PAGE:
Author(s): Trapani JA
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Abstract Within the powerful legacy left by Jurg Tschopp, we should not forget his early work that helped to elucidate the molecular pathways responsible for the clearance of virus-infected and transformed cells by cytotoxic T lymphocytes (CTL) and natural killer (NK) cells. Jurg's skilful biochemical approach formed a firm platform upon which the work of so many other biochemists, cell biologists and immunologists would come to rely. Jurg coined the shorthand term 'granzyme' to denote the individual members of a family of serine proteases sequestered in and secreted from the cytotoxic granules of CTL/NK cells. He was also one of the first to describe the lytic properties of purified perforin and to postulate the synergy of perforin and granzymes, which we now know to underpin target cell apoptosis. Jurg was a major protagonist in the debate that raged throughout the 1980's and early 1990's on the physiological relevance of the 'granule exocytosis' pathway. Ultimately, resolving this issue led Jurg and his colleagues to even greater and impactful discoveries in the broader field of apoptosis research. Jurg Tschopp ranks with other pioneers, particularly Gideon Berke, Chris Bleackley, Pierre Golstein, Pierre Henkart and Eckhard Podack for making seminal discoveries on our understanding of how the immune system eliminates dangerous cells.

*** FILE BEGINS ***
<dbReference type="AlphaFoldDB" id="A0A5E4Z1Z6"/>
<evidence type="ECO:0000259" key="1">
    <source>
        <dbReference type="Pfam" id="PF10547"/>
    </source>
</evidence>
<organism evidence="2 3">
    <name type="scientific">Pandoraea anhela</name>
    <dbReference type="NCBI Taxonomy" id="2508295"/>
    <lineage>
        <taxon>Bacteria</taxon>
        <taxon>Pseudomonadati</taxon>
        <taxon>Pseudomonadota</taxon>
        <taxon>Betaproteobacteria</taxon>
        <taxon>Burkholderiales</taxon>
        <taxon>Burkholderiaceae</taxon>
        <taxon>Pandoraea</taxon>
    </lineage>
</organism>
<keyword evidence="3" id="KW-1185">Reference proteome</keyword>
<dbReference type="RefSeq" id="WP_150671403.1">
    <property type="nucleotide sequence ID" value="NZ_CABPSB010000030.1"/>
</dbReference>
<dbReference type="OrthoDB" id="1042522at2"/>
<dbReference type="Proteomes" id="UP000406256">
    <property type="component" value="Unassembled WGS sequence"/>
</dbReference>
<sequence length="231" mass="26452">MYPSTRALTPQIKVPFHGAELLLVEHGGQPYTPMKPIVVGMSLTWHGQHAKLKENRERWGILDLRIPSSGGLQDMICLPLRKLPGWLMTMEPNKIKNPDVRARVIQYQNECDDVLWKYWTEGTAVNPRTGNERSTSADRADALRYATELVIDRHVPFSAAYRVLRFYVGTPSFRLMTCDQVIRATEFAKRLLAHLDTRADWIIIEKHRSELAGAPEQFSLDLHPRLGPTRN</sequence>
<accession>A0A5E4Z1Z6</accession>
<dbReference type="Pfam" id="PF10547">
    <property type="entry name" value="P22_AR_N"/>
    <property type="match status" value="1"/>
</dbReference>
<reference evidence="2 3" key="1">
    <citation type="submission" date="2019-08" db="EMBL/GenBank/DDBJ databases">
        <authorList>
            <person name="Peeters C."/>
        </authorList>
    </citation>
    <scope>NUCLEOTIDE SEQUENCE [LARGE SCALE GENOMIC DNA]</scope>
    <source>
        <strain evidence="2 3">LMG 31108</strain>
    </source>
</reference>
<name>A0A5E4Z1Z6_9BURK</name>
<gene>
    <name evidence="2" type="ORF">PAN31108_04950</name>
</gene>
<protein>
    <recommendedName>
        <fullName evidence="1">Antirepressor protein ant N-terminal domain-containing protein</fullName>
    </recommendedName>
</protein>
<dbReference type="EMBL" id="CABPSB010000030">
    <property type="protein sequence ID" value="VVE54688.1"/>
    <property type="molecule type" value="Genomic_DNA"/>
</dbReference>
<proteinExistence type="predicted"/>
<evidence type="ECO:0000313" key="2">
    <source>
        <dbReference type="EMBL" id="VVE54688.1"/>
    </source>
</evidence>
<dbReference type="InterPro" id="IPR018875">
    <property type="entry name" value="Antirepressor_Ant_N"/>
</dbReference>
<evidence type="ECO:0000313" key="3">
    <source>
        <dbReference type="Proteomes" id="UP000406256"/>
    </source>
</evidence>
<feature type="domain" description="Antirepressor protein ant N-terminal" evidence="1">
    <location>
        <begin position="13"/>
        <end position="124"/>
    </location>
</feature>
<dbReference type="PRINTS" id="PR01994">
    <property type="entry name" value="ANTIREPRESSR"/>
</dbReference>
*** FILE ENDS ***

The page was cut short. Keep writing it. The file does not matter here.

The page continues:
This article was published in Cell Death Differ
and referenced in Journal of Cancer Science & Therapy